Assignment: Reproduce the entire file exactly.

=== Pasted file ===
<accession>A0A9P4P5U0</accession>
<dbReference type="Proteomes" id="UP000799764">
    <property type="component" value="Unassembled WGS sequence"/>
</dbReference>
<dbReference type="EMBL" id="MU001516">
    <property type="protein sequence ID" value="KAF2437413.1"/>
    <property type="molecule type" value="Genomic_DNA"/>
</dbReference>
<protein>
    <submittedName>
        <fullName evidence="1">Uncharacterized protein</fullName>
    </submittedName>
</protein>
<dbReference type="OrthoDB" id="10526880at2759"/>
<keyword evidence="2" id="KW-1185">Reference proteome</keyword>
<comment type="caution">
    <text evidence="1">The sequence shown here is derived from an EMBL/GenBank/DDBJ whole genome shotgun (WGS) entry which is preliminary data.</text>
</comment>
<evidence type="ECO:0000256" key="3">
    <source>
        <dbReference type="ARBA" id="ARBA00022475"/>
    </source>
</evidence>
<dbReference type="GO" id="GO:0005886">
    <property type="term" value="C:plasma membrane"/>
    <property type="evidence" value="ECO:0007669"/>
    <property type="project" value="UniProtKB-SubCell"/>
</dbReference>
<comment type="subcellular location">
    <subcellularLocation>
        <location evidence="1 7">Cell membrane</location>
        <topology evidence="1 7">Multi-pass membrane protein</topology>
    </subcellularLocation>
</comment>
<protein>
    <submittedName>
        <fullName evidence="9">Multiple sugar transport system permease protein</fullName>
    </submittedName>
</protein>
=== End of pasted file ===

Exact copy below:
<accession>A0A9P4P5U0</accession>
<dbReference type="Proteomes" id="UP000799764">
    <property type="component" value="Unassembled WGS sequence"/>
</dbReference>
<dbReference type="EMBL" id="MU001516">
    <property type="protein sequence ID" value="KAF2437413.1"/>
    <property type="molecule type" value="Genomic_DNA"/>
</dbReference>
<protein>
    <submittedName>
        <fullName evidence="1">Uncharacterized protein</fullName>
    </submittedName>
</protein>
<dbReference type="OrthoDB" id="10526880at2759"/>
<keyword evidence="2" id="KW-1185">Reference proteome</keyword>
<comment type="caution">
    <text evidence="1">The sequence shown here is derived from an EMBL/GenBank/DDBJ whole genome shotgun (WGS) entry which is preliminary data.</text>
</comment>
<evidence type="ECO:0000256" key="3">
    <source>
        <dbReference type="ARBA" id="ARBA00022475"/>
    </source>
</evidence>
<dbReference type="GO" id="GO:0005886">
    <property type="term" value="C:plasma membrane"/>
    <property type="evidence" value="ECO:0007669"/>
    <property type="project" value="UniProtKB-SubCell"/>
</dbReference>
<comment type="subcellular location">
    <subcellularLocation>
        <location evidence="1 7">Cell membrane</location>
        <topology evidence="1 7">Multi-pass membrane protein</topology>
    </subcellularLocation>
</comment>
<protein>
    <submittedName>
        <fullName evidence="9">Multiple sugar transport system permease protein</fullName>
    </submittedName>
</protein>